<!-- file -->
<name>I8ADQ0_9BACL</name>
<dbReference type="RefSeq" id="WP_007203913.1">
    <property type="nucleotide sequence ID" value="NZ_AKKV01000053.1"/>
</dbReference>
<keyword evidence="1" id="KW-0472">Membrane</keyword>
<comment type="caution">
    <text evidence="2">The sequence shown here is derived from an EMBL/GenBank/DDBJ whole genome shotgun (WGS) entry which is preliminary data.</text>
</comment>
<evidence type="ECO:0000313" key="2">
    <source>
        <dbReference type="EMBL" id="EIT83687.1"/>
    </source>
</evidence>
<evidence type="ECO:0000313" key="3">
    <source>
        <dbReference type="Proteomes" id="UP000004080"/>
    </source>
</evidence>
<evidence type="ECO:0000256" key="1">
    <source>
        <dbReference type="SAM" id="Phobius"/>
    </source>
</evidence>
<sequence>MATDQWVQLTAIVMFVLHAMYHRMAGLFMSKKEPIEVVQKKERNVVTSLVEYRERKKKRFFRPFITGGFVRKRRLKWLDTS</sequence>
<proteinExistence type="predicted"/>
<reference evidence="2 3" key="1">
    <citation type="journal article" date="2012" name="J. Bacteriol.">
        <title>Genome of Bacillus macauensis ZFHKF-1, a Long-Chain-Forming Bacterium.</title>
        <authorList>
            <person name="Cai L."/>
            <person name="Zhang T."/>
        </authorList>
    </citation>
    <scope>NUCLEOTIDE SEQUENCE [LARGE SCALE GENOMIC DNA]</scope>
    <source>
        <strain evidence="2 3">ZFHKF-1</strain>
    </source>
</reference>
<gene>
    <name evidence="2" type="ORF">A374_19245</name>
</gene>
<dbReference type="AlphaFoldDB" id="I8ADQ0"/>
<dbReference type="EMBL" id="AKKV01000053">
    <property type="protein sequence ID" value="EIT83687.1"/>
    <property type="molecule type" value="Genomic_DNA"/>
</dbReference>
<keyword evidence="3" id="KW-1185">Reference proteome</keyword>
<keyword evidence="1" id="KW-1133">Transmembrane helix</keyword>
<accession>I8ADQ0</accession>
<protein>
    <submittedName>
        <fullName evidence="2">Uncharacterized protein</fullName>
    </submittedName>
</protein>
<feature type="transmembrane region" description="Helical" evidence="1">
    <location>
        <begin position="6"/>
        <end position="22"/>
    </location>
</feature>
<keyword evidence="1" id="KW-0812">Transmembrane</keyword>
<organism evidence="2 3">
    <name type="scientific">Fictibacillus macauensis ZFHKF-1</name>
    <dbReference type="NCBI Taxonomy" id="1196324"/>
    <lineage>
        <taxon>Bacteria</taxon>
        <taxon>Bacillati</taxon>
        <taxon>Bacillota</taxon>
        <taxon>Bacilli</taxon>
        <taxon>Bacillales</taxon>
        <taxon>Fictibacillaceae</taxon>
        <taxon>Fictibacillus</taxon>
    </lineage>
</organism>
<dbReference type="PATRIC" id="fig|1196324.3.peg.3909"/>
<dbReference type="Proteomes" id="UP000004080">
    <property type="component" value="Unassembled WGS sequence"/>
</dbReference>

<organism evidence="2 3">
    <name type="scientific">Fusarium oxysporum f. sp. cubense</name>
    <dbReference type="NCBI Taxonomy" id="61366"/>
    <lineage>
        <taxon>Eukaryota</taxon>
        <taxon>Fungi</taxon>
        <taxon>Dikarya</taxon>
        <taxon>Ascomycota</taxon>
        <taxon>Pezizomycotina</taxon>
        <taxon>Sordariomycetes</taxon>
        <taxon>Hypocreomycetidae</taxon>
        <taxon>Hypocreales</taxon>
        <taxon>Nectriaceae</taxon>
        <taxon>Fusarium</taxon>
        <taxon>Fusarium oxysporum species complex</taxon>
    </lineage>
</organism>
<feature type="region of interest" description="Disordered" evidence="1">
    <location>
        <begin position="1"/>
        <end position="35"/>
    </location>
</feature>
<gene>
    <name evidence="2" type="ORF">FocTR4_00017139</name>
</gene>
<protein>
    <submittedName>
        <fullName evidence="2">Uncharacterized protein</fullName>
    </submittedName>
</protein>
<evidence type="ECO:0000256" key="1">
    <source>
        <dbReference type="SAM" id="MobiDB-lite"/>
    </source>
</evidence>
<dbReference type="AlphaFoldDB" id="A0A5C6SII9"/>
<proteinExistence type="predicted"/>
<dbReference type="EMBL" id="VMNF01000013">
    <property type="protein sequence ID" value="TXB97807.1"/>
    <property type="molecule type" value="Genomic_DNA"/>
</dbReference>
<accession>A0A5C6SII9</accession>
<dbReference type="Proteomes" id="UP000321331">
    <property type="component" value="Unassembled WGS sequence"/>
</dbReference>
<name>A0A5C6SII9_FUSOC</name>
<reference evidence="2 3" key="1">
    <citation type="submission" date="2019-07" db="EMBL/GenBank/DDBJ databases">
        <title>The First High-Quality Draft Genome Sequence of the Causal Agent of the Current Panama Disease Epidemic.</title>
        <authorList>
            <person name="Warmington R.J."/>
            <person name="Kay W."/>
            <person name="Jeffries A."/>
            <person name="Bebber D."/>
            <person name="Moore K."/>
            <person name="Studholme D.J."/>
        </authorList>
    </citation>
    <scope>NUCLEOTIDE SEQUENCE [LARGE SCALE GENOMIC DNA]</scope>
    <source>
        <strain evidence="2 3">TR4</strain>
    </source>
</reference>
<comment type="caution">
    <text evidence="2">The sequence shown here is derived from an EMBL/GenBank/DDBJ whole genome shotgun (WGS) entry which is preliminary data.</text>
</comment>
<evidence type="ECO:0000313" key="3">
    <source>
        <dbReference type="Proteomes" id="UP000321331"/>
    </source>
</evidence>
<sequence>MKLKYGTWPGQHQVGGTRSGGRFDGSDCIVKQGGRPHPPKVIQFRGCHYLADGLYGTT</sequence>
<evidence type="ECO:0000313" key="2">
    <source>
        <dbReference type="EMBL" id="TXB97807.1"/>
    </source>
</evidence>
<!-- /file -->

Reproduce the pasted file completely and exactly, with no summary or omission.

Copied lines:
<name>I8ADQ0_9BACL</name>
<dbReference type="RefSeq" id="WP_007203913.1">
    <property type="nucleotide sequence ID" value="NZ_AKKV01000053.1"/>
</dbReference>
<keyword evidence="1" id="KW-0472">Membrane</keyword>
<comment type="caution">
    <text evidence="2">The sequence shown here is derived from an EMBL/GenBank/DDBJ whole genome shotgun (WGS) entry which is preliminary data.</text>
</comment>
<evidence type="ECO:0000313" key="2">
    <source>
        <dbReference type="EMBL" id="EIT83687.1"/>
    </source>
</evidence>
<evidence type="ECO:0000313" key="3">
    <source>
        <dbReference type="Proteomes" id="UP000004080"/>
    </source>
</evidence>
<evidence type="ECO:0000256" key="1">
    <source>
        <dbReference type="SAM" id="Phobius"/>
    </source>
</evidence>
<sequence>MATDQWVQLTAIVMFVLHAMYHRMAGLFMSKKEPIEVVQKKERNVVTSLVEYRERKKKRFFRPFITGGFVRKRRLKWLDTS</sequence>
<proteinExistence type="predicted"/>
<reference evidence="2 3" key="1">
    <citation type="journal article" date="2012" name="J. Bacteriol.">
        <title>Genome of Bacillus macauensis ZFHKF-1, a Long-Chain-Forming Bacterium.</title>
        <authorList>
            <person name="Cai L."/>
            <person name="Zhang T."/>
        </authorList>
    </citation>
    <scope>NUCLEOTIDE SEQUENCE [LARGE SCALE GENOMIC DNA]</scope>
    <source>
        <strain evidence="2 3">ZFHKF-1</strain>
    </source>
</reference>
<gene>
    <name evidence="2" type="ORF">A374_19245</name>
</gene>
<dbReference type="AlphaFoldDB" id="I8ADQ0"/>
<dbReference type="EMBL" id="AKKV01000053">
    <property type="protein sequence ID" value="EIT83687.1"/>
    <property type="molecule type" value="Genomic_DNA"/>
</dbReference>
<keyword evidence="3" id="KW-1185">Reference proteome</keyword>
<keyword evidence="1" id="KW-1133">Transmembrane helix</keyword>
<accession>I8ADQ0</accession>
<protein>
    <submittedName>
        <fullName evidence="2">Uncharacterized protein</fullName>
    </submittedName>
</protein>
<feature type="transmembrane region" description="Helical" evidence="1">
    <location>
        <begin position="6"/>
        <end position="22"/>
    </location>
</feature>
<keyword evidence="1" id="KW-0812">Transmembrane</keyword>
<organism evidence="2 3">
    <name type="scientific">Fictibacillus macauensis ZFHKF-1</name>
    <dbReference type="NCBI Taxonomy" id="1196324"/>
    <lineage>
        <taxon>Bacteria</taxon>
        <taxon>Bacillati</taxon>
        <taxon>Bacillota</taxon>
        <taxon>Bacilli</taxon>
        <taxon>Bacillales</taxon>
        <taxon>Fictibacillaceae</taxon>
        <taxon>Fictibacillus</taxon>
    </lineage>
</organism>
<dbReference type="PATRIC" id="fig|1196324.3.peg.3909"/>
<dbReference type="Proteomes" id="UP000004080">
    <property type="component" value="Unassembled WGS sequence"/>
</dbReference>

<organism evidence="2 3">
    <name type="scientific">Fusarium oxysporum f. sp. cubense</name>
    <dbReference type="NCBI Taxonomy" id="61366"/>
    <lineage>
        <taxon>Eukaryota</taxon>
        <taxon>Fungi</taxon>
        <taxon>Dikarya</taxon>
        <taxon>Ascomycota</taxon>
        <taxon>Pezizomycotina</taxon>
        <taxon>Sordariomycetes</taxon>
        <taxon>Hypocreomycetidae</taxon>
        <taxon>Hypocreales</taxon>
        <taxon>Nectriaceae</taxon>
        <taxon>Fusarium</taxon>
        <taxon>Fusarium oxysporum species complex</taxon>
    </lineage>
</organism>
<feature type="region of interest" description="Disordered" evidence="1">
    <location>
        <begin position="1"/>
        <end position="35"/>
    </location>
</feature>
<gene>
    <name evidence="2" type="ORF">FocTR4_00017139</name>
</gene>
<protein>
    <submittedName>
        <fullName evidence="2">Uncharacterized protein</fullName>
    </submittedName>
</protein>
<evidence type="ECO:0000256" key="1">
    <source>
        <dbReference type="SAM" id="MobiDB-lite"/>
    </source>
</evidence>
<dbReference type="AlphaFoldDB" id="A0A5C6SII9"/>
<proteinExistence type="predicted"/>
<dbReference type="EMBL" id="VMNF01000013">
    <property type="protein sequence ID" value="TXB97807.1"/>
    <property type="molecule type" value="Genomic_DNA"/>
</dbReference>
<accession>A0A5C6SII9</accession>
<dbReference type="Proteomes" id="UP000321331">
    <property type="component" value="Unassembled WGS sequence"/>
</dbReference>
<name>A0A5C6SII9_FUSOC</name>
<reference evidence="2 3" key="1">
    <citation type="submission" date="2019-07" db="EMBL/GenBank/DDBJ databases">
        <title>The First High-Quality Draft Genome Sequence of the Causal Agent of the Current Panama Disease Epidemic.</title>
        <authorList>
            <person name="Warmington R.J."/>
            <person name="Kay W."/>
            <person name="Jeffries A."/>
            <person name="Bebber D."/>
            <person name="Moore K."/>
            <person name="Studholme D.J."/>
        </authorList>
    </citation>
    <scope>NUCLEOTIDE SEQUENCE [LARGE SCALE GENOMIC DNA]</scope>
    <source>
        <strain evidence="2 3">TR4</strain>
    </source>
</reference>
<comment type="caution">
    <text evidence="2">The sequence shown here is derived from an EMBL/GenBank/DDBJ whole genome shotgun (WGS) entry which is preliminary data.</text>
</comment>
<evidence type="ECO:0000313" key="3">
    <source>
        <dbReference type="Proteomes" id="UP000321331"/>
    </source>
</evidence>
<sequence>MKLKYGTWPGQHQVGGTRSGGRFDGSDCIVKQGGRPHPPKVIQFRGCHYLADGLYGTT</sequence>
<evidence type="ECO:0000313" key="2">
    <source>
        <dbReference type="EMBL" id="TXB97807.1"/>
    </source>
</evidence>